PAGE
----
Price also said in the letter that the federal and provincial governments are already allowing some of the toxins to leak into groundwater and surface water.

“It is therefore urgent that all tailings pollutants, and naphthenic acid in particular, be properly assessed and managed to minimize the risk to human and environmental health,” he wrote.

When did it become okay for the Canadian government to blatantly cater to industry and cease looking after the health and well-being of Canadians, and our natural resources?  If this is NOT okay with you, please take action. Write a letter (or an email, but a letter is more effective) or phone your MP, and then contact the MPs on the Environment Committee.

Click on the MP’s name to go to their contact info:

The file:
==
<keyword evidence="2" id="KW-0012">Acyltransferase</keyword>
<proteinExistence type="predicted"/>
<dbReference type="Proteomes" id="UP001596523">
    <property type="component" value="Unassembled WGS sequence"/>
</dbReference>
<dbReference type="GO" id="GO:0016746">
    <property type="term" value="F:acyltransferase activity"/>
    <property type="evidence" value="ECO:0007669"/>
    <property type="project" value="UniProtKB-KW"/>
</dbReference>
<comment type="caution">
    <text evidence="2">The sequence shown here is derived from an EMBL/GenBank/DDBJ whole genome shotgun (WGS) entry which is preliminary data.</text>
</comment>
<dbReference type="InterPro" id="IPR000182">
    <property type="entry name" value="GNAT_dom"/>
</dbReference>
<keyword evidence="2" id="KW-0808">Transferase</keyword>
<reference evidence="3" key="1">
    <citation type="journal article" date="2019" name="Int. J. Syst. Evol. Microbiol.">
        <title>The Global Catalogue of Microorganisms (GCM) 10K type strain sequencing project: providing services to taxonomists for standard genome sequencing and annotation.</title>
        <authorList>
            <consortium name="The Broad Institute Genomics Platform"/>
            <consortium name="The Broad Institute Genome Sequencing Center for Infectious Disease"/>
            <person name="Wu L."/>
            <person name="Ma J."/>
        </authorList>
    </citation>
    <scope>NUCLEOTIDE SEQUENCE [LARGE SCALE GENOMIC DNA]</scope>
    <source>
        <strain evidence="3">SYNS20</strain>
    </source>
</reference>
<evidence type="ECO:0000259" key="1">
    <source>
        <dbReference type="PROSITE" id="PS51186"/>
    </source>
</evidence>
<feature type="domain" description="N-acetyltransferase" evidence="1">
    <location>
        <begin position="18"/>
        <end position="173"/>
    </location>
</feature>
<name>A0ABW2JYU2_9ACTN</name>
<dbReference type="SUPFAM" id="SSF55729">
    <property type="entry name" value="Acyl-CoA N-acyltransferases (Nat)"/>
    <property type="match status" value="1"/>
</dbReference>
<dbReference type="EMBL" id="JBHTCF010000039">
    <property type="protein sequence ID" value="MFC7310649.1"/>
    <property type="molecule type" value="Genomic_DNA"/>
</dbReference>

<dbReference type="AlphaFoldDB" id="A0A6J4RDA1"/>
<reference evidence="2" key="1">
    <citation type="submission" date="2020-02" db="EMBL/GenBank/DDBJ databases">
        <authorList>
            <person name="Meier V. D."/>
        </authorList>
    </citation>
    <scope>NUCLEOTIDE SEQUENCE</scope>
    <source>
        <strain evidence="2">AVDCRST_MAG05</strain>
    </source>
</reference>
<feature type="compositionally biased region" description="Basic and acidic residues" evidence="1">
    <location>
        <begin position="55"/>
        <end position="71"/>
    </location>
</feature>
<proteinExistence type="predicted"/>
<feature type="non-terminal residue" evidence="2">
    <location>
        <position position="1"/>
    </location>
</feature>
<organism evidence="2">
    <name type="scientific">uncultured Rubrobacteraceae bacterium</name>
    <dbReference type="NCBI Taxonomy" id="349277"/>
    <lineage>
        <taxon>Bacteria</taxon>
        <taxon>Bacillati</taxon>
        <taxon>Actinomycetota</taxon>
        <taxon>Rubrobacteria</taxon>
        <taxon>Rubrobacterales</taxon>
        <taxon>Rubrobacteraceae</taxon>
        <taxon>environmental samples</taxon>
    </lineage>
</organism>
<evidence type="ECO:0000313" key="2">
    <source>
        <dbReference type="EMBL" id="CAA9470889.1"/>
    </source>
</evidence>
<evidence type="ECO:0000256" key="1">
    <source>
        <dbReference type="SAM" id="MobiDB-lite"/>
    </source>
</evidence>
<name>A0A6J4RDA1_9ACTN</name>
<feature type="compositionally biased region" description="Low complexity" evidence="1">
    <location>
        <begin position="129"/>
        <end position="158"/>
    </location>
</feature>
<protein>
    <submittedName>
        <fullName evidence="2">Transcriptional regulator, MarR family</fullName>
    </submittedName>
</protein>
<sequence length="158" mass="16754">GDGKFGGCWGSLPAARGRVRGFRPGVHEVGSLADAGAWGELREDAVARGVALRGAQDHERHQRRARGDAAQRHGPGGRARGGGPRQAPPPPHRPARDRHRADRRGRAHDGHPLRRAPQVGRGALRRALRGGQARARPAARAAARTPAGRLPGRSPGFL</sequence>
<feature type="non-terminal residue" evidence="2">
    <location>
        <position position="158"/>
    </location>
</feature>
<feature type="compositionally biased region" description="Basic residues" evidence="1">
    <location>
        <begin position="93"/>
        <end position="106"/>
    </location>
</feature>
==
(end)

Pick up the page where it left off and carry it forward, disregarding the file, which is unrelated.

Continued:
Chair, Environment and Sustainable Development Committee

James Bezan, Conservative MP for Selkirk-Interlake, Manitoba,



Bernard Bigras, Bloc Quebecois, Rosemont-La Petite-Patrie, Quebec

David McGuinty, Liberal, Ottawa-South, Ontario

Members of Environment and Sustainable Development Committee:

Francis Scarpaleggia, Liberal MP for Lac-Saint-Louis, Quebec

Linda Duncan, NDP MP and Environment Critic, Edmonton-Strathcona, Alberta

Scott Armstrong, Conservative, Cumberland-Colchester-Mosquodoboit

Christian Ouellet, Bloc Quebecois, Brome-Missisquoi, Quebec

Blaine Calkins, Conservative, Wetaskiwin, Saskatchewan

Justin Trudeau, Liberal, Papineau, Quebec

Mark Warawa, Conservative, Langley, B.C.

Jeff Watson, Conservative, Essex, Ontario

Stephen Woodworth, Conservative, Kitchener Centre, Ontario

More links: